1. You can do (almost) everything as before.

You can usually expect huge improvements in pain and mobility after knee replacement. But if you never ran a mile in your life, you won’t win races with your new knee. In fact, most surgeons recommend you stay away from high-impact exercises like jogging or jumping rope, even if you did them before. The sheer force can loosen or break your implant or make it wear out faster. Skiing, mountain biking, and even kayaking also may be off-limits because of the chance that you could fall and the break bones around the implant.

You’ll still have lots of other ways to stay active. You can walk, swim, bike, do light hikes, and even play doubles tennis. Weight training will give you stronger muscles and bones. Be sure to ramp up by doing more reps instead of adding heavier weights.

  1. It won’t feel exactly like your old knee.

You’ll have less pain, for one. You also may notice other strange differences. For example, your new knee may click and pop. That’s the sound of the metal and plastic in your implant rubbing against each other. If it doesn’t hurt, you don’t need to worry. You might have trouble kneeling. Bending down won’t harm your new joint. But about half of all people who have knee replacement surgery say they don’t like the feeling when they kneel.

  1. Your new knee will be with you for a long while.

Almost nine out of 10 people find that their new body part holds up for at least 20 years. Even 2 decades after their surgery, people who’ve had their knee replaced tend to be more physically active than their same-age peers with natural knee joints. You can save wear and tear on your new knee by keeping a healthy weight.

  1. You may need extra time at the airport.

Chances are, your knee implant will almost always set off the airport metal detector. That can trigger a hand pat-down screening by a Transportation Security Administration (TSA) agent. If the security checkpoint has a full-body scanner, you can go through that instead. You may still be searched a second time if the agents think they see something suspicious on the screen. You can print and carry a small TSA notification card to let the agent know you have an artificial knee, but this will not always stop them from searching you again. You also can speed things up by wearing clothes that easily let you reveal your surgical scar.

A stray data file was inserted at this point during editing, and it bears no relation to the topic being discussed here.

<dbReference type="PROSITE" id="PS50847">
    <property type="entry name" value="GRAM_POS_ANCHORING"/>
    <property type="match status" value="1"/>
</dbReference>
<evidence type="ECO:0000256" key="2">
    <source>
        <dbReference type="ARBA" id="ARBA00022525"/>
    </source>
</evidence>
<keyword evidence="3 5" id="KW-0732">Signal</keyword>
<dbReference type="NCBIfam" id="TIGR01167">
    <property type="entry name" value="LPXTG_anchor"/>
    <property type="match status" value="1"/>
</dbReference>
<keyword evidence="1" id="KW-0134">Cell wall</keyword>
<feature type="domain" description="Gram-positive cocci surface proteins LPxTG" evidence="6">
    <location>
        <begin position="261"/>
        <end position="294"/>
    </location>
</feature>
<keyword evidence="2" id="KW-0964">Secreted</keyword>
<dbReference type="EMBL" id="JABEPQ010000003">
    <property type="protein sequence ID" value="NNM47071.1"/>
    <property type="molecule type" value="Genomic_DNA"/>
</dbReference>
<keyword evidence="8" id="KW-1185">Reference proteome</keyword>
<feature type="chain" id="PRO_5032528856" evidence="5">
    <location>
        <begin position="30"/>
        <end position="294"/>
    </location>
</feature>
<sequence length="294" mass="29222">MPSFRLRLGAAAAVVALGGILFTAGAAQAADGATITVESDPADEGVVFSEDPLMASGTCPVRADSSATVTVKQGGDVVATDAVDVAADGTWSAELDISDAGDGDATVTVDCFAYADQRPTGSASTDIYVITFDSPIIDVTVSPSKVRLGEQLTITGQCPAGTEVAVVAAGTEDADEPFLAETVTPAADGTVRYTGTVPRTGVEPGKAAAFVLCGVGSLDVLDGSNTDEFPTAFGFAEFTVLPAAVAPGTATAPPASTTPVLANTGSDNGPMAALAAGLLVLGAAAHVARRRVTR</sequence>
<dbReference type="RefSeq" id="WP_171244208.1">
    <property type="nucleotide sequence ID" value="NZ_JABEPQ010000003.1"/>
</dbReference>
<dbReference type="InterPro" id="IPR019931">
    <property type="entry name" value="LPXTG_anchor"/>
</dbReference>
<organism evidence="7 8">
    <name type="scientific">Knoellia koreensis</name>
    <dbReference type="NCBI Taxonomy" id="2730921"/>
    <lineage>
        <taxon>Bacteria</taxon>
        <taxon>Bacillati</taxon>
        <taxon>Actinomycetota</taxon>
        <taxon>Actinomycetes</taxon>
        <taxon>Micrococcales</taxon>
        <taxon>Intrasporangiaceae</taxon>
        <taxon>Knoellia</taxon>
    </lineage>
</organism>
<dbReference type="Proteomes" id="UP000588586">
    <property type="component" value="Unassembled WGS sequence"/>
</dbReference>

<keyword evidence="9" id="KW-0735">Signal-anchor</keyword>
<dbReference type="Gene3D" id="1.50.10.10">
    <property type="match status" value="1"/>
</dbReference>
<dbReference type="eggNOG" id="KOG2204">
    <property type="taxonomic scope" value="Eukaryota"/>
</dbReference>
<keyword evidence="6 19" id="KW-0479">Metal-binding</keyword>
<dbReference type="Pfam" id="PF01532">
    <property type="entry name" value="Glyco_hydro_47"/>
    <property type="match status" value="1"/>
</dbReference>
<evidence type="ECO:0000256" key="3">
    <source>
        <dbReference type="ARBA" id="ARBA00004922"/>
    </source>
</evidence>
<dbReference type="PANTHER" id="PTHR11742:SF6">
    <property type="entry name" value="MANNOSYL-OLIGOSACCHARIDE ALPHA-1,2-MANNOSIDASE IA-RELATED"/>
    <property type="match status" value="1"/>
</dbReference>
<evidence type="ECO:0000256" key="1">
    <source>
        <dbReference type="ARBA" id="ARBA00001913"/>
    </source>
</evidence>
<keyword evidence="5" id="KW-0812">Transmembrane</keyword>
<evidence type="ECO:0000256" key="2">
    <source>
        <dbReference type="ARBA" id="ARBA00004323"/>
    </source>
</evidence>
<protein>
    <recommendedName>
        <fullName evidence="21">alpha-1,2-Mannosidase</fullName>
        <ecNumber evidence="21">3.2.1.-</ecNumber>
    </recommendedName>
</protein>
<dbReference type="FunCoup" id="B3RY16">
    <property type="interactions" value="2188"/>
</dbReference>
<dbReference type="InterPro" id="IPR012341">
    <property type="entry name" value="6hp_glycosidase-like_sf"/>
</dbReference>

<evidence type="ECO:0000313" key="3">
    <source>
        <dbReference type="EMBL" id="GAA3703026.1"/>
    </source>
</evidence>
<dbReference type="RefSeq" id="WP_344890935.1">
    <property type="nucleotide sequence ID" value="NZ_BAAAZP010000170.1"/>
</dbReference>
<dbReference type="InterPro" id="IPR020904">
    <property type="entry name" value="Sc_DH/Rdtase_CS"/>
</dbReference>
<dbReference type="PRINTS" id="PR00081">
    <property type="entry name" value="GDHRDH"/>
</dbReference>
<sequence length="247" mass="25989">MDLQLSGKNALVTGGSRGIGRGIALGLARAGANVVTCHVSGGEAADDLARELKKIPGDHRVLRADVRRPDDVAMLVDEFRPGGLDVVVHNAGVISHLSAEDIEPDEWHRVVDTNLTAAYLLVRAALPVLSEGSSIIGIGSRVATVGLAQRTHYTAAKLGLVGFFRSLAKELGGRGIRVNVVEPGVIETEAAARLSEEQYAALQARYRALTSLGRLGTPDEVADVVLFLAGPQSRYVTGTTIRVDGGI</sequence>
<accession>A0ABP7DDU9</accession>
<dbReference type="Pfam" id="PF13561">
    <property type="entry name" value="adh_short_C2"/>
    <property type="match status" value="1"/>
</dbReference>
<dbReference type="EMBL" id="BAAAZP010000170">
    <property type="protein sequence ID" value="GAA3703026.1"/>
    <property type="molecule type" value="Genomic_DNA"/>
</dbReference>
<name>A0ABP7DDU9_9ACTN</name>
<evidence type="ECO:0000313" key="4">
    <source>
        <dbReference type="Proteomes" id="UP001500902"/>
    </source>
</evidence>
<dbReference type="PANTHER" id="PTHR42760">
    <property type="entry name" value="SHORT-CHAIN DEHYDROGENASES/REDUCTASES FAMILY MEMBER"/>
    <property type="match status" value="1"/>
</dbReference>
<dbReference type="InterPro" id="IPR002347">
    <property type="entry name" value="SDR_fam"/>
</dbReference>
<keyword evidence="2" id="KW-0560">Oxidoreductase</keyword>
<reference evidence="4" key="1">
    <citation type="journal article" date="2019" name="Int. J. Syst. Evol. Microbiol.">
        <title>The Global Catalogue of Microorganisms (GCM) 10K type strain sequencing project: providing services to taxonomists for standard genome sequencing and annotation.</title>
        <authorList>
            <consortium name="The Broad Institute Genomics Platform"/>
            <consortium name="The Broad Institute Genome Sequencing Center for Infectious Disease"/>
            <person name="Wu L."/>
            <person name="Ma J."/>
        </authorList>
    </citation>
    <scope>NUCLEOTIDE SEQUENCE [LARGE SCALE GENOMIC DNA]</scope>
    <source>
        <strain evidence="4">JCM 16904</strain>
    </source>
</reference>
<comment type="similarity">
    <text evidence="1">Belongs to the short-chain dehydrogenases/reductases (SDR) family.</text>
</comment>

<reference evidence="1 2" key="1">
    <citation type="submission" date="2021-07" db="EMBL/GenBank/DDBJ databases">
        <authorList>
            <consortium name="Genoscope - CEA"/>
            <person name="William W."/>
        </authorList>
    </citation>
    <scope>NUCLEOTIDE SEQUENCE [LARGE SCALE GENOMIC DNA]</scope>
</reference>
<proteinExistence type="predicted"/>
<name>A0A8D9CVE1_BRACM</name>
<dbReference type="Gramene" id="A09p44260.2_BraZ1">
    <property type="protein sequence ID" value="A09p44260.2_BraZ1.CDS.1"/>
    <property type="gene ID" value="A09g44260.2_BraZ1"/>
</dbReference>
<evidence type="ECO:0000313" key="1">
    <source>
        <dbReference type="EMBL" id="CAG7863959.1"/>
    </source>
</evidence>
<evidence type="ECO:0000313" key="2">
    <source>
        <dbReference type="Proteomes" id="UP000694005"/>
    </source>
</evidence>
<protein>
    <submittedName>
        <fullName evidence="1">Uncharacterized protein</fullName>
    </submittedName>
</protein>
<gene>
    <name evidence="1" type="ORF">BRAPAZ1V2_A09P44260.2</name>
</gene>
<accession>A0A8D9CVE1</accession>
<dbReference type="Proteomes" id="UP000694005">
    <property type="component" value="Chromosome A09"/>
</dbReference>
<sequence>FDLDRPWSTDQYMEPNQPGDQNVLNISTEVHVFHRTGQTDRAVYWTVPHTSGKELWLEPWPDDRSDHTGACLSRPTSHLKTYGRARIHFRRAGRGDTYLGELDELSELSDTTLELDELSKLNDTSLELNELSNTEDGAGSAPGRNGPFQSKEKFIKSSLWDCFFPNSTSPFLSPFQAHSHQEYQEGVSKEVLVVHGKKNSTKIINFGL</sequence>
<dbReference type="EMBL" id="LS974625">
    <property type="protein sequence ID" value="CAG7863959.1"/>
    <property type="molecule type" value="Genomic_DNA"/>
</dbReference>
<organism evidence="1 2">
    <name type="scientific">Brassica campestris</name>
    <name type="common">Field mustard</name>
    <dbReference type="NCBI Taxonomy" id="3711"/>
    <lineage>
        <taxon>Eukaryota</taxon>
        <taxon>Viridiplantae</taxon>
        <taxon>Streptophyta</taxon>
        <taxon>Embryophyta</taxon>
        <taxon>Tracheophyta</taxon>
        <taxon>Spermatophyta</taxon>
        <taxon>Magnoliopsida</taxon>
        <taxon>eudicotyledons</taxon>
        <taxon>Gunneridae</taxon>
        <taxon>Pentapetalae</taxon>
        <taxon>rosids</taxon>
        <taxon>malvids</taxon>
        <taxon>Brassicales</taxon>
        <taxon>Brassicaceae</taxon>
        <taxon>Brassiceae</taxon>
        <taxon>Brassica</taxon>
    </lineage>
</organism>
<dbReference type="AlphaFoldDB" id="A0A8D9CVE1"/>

1. You needn’t worry about visits to the dentist.

For years, both orthopedic surgeons and dentists recommended that people with artificial knees or hips get a shot of antibiotics before any dental procedures, including simple cleaning, that might make gums bleed. They worried that bacteria in the mouth could get into your bloodstream and reach the site of the implant. In 2015, the American Dental Association said it was no longer routinely needed. People with knee implants whose immune systems are weak or who may be prone to infections may still need antibiotics before a dental procedure.

  1. You may need new habits for your knee.

Even if you’re able to return to full normal after your surgery, you’ll need to mind your artificial knee for the rest of your life. Avoid lifting anything more than 20 pounds. That can stress the joint too much. Don’t jerk the leg with the implant. Turn by taking small steps. Pivoting sharply — your toes pointed in one direction and your thigh and upper body in another — can damage the implant and wear it out sooner.

  1. Sometimes, you have to have repeat surgery.

Nearly one out of 10 people end up needing to repair or replace their artificial knee. More than two-thirds of these operations are done within the first year, usually because the joint gets infected. Repeat surgeries that happen later more often involve a loose implant, which can be painful or can leave your knee unstable. Always keep a watch on your artificial joint. If you suddenly have pain, swelling, and trouble moving, call your surgeon.


New Mexico Orthopaedics is a multi-disciplinary orthopaedic clinic located in Albuquerque New Mexico. We have multiple physical therapy clinics located throughout the Albuquerque metro area.

New Mexico Orthopaedics offers a full spectrum of services related to orthopaedic care and our expertise ranges from acute conditions such as sports injuries and fractures to prolonged, chronic care diagnoses, including total joint replacement and spinal disorders.

Because our team of highly-trained physicians specialize in various aspects of the musculoskeletal system, our practice has the capacity to treat any orthopaedic condition, and offer related support services, such as physical therapy, WorkLink and much more.

If you need orthopedic care in Albuquerque New Mexico contact New Mexico Orthopaedics at 505-724-4300.